February 25, 2024

Should I Attend Edubloggercon?

I love conferences. I’ve attended and spoken at hundreds of them. I relish the opportunity to spend time exchanges ideas and catching-up with old friends while meeting new ones. I welcome any opportunity to discuss powerful ideas with colleagues.

A large part of me would like to attend the upcoming Edubloggercon before NECC. I know that I am welcome there, but are my ideas?

The problem is that although I understand and use Web 2.0 tools, I am less sanguine about their potential to revolutionize education. I believe that the emphasis on using computers as information appliances represents a tiny portion of the computer’s power.

This and other important issues are worthy of debate, but I am not sure that Edubloggercon is the right venue for questioning the educational assumptions held by a good number of participants. Some colleagues identify so closely with the ethos of the blogosphere that any criticism of the software tools or classroom applications is interpreted as a personal attack. One educator wrote the following about me today,

I just believe the criticism, even if justified, was not done in the spirit and manner of a what I was taught an educator should do.


I respect Steve Hargadon and his efforts on behalf of Edubloggercon too much to generate unwanted dissent or be the skunk at the Edugarden party.

15 thoughts on “Should I Attend Edubloggercon?

  1. Pushback creates an environment of learning. I think Edubloggercon would be a richer experience if you were to attend. Too many people singing the same song doesn’t lead to learning anything new. I like to be challenged, and you provide that push, whether I agree with you or not.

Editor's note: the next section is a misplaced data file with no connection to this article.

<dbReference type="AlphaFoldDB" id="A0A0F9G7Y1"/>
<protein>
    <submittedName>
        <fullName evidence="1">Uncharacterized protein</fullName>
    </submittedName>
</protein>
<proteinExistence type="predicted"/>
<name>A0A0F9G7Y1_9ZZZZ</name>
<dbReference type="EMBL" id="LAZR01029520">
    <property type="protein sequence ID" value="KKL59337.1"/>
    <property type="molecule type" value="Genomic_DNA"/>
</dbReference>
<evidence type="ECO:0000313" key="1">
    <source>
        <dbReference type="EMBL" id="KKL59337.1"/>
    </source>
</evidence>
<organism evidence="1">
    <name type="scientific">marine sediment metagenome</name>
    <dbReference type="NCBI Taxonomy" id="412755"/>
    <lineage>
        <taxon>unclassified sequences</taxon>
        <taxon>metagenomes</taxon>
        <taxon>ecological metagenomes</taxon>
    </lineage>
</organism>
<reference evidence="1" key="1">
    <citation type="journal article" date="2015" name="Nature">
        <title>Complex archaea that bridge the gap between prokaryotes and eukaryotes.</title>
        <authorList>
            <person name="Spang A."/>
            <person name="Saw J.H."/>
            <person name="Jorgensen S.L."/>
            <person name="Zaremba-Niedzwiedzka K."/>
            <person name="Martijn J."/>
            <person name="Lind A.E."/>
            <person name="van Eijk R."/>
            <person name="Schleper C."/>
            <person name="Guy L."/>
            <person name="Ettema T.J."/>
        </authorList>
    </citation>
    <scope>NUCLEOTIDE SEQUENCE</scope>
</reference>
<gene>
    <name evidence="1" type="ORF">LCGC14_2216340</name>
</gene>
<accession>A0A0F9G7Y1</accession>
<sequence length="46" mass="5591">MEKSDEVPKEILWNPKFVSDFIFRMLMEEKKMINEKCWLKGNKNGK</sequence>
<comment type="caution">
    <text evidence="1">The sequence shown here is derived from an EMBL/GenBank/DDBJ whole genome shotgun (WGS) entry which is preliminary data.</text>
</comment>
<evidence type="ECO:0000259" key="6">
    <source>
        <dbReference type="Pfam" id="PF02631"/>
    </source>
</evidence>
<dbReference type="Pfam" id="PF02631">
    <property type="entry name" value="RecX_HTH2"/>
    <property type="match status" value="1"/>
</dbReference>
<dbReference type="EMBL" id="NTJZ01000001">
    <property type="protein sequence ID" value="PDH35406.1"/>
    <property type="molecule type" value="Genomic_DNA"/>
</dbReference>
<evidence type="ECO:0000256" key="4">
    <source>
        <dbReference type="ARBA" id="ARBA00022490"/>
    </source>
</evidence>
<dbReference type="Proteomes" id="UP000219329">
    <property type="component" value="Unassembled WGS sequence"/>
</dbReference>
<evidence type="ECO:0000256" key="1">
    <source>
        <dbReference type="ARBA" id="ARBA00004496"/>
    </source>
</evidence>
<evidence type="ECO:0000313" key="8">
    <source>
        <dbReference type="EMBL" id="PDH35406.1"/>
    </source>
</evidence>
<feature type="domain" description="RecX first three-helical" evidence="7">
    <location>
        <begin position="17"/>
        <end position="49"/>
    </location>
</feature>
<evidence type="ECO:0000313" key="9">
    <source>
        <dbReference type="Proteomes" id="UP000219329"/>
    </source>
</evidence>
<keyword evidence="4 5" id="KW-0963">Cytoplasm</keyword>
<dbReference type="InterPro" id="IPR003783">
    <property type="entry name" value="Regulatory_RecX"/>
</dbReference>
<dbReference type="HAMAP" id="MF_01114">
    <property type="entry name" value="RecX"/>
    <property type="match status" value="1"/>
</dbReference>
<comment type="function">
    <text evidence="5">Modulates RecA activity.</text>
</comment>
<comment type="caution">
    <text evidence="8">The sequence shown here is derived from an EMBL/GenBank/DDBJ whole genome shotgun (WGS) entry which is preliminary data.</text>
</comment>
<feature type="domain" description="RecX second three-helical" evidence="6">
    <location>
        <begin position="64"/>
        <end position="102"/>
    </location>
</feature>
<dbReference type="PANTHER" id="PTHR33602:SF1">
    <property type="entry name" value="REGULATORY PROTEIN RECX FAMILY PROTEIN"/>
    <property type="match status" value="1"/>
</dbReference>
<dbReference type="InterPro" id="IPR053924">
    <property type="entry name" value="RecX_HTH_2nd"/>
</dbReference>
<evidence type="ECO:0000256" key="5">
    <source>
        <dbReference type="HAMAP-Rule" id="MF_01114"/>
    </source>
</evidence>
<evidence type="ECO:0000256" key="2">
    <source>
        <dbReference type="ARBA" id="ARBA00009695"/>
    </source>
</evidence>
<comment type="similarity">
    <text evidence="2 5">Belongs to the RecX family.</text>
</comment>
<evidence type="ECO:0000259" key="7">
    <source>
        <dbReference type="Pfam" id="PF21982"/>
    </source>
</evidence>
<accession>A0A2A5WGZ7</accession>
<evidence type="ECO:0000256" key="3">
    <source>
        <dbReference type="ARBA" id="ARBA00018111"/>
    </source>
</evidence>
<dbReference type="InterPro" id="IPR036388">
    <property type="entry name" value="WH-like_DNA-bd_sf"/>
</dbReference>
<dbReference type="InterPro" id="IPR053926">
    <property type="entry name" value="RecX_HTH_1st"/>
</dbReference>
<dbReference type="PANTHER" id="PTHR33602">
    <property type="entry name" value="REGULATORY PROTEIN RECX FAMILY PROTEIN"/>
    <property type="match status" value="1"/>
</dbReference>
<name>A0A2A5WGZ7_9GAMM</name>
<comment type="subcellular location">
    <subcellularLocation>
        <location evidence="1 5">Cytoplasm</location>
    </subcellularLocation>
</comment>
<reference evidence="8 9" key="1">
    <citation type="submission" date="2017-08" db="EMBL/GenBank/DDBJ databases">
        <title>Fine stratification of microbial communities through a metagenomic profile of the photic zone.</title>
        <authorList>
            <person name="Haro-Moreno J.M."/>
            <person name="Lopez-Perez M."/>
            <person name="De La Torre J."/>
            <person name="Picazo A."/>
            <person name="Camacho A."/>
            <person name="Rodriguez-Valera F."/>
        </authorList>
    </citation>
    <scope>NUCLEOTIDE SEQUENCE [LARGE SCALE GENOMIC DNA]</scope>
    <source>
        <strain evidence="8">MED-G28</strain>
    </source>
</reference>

2. It’s all in the delivery.

    Read the non-verbal cues and modify the delivery as necessary. Discussions depend upon various perspectives.

    (I’m not going to NECC but will see you at Constructing Modern Knowledge in NH)

  3. I disagree: Edubloggercon is an excellent forum for questioning all kinds of educational assumptions.

    Many of us who will attend certainly accept much of the web2.0-changing-education meme. However, that doesn’t mean the ideas we hold are completely valid or that they shouldn’t be challenged.

    I, for one, want to hear the contrary views since discussing them either forces me to re-evaluate my thinking or helps clarify my arguments in support the ideas I hold.

  4. Can you go and learn about the tools, and save the discussions for their relevance to the big picture until later?

  5. With the others that have commented here, I’d love to see you there at EduBloggerCon and would very much welcome the objective point of view. Part of the trick in education is that very few issues have little gray area and opposing viewpoints can be extremely informative.

    In my opinion, it’s better to be understood than to be agreed with.

  6. I think you should go. So often, passionate conversation is interpreted as a deliberate creation of conflict. I personally struggle with this misconception among my school colleagues, and I can see why you may question your own attendance…but if people are truly there to be challenged, then I think we have to get past the comfort zone, get our hands dirty, and start finding solutions to some of the big questions that are at the core of edubloggercon . I only wish my flight was earlier- I will only be there for the afternoon.

  7. Josh,

    Is Edubloggercon a workshop about Web 2.0 tools?

    I think I understand the tools.

    Where should the big picture be discussed?

  8. Thanks to everyone who has so kindly responded to my post.

    I will make my decision after some more careful consideration.

  9. I for one do not fall into the follow the leader mentality. I challenge when it needs done. I appreciate when others do the same. We may not agree with one another, but we can respect one another for the passion of the argument. I do not always agree with you. I do not always agree with my boss. I do not always agree with my wife. But, you know, I must enjoy the debate because I keep coming/going back for more.

    Show up and I will get you lined up for some Texas smoked ribs on Sunday evening. Then again, I will line you up for some regardless. The conversation is worth the price of admission.